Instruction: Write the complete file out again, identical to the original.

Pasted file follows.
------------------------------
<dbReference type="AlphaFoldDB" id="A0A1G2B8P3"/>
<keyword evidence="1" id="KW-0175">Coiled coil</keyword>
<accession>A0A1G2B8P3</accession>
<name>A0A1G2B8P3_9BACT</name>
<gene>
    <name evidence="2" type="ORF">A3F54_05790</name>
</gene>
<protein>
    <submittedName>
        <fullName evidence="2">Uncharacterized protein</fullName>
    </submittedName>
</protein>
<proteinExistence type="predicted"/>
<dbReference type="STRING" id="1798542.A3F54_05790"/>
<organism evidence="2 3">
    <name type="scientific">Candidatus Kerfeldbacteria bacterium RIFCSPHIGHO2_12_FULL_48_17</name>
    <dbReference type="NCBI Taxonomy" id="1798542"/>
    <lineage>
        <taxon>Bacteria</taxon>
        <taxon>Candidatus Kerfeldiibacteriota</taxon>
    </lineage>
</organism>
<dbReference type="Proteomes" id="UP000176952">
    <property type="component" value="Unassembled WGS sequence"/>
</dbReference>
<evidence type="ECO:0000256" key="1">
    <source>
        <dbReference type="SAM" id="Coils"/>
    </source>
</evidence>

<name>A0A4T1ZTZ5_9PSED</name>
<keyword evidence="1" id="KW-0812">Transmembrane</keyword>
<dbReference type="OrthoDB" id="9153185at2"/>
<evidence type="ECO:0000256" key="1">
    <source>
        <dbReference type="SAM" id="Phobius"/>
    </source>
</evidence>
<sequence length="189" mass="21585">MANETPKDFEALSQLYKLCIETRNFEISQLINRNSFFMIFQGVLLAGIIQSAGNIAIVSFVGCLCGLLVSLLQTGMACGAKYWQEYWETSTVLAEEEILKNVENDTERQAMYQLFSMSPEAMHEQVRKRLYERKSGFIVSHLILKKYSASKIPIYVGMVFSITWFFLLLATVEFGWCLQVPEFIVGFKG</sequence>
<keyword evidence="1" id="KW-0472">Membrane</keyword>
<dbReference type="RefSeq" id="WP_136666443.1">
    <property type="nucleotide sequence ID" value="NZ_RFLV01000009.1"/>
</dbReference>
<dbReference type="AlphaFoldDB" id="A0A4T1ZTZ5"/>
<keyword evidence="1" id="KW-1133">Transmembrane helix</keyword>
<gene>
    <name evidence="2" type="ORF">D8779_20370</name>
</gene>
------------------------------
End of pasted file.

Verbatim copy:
<dbReference type="AlphaFoldDB" id="A0A1G2B8P3"/>
<keyword evidence="1" id="KW-0175">Coiled coil</keyword>
<accession>A0A1G2B8P3</accession>
<name>A0A1G2B8P3_9BACT</name>
<gene>
    <name evidence="2" type="ORF">A3F54_05790</name>
</gene>
<protein>
    <submittedName>
        <fullName evidence="2">Uncharacterized protein</fullName>
    </submittedName>
</protein>
<proteinExistence type="predicted"/>
<dbReference type="STRING" id="1798542.A3F54_05790"/>
<organism evidence="2 3">
    <name type="scientific">Candidatus Kerfeldbacteria bacterium RIFCSPHIGHO2_12_FULL_48_17</name>
    <dbReference type="NCBI Taxonomy" id="1798542"/>
    <lineage>
        <taxon>Bacteria</taxon>
        <taxon>Candidatus Kerfeldiibacteriota</taxon>
    </lineage>
</organism>
<dbReference type="Proteomes" id="UP000176952">
    <property type="component" value="Unassembled WGS sequence"/>
</dbReference>
<evidence type="ECO:0000256" key="1">
    <source>
        <dbReference type="SAM" id="Coils"/>
    </source>
</evidence>

<name>A0A4T1ZTZ5_9PSED</name>
<keyword evidence="1" id="KW-0812">Transmembrane</keyword>
<dbReference type="OrthoDB" id="9153185at2"/>
<evidence type="ECO:0000256" key="1">
    <source>
        <dbReference type="SAM" id="Phobius"/>
    </source>
</evidence>
<sequence length="189" mass="21585">MANETPKDFEALSQLYKLCIETRNFEISQLINRNSFFMIFQGVLLAGIIQSAGNIAIVSFVGCLCGLLVSLLQTGMACGAKYWQEYWETSTVLAEEEILKNVENDTERQAMYQLFSMSPEAMHEQVRKRLYERKSGFIVSHLILKKYSASKIPIYVGMVFSITWFFLLLATVEFGWCLQVPEFIVGFKG</sequence>
<keyword evidence="1" id="KW-0472">Membrane</keyword>
<dbReference type="RefSeq" id="WP_136666443.1">
    <property type="nucleotide sequence ID" value="NZ_RFLV01000009.1"/>
</dbReference>
<dbReference type="AlphaFoldDB" id="A0A4T1ZTZ5"/>
<keyword evidence="1" id="KW-1133">Transmembrane helix</keyword>
<gene>
    <name evidence="2" type="ORF">D8779_20370</name>
</gene>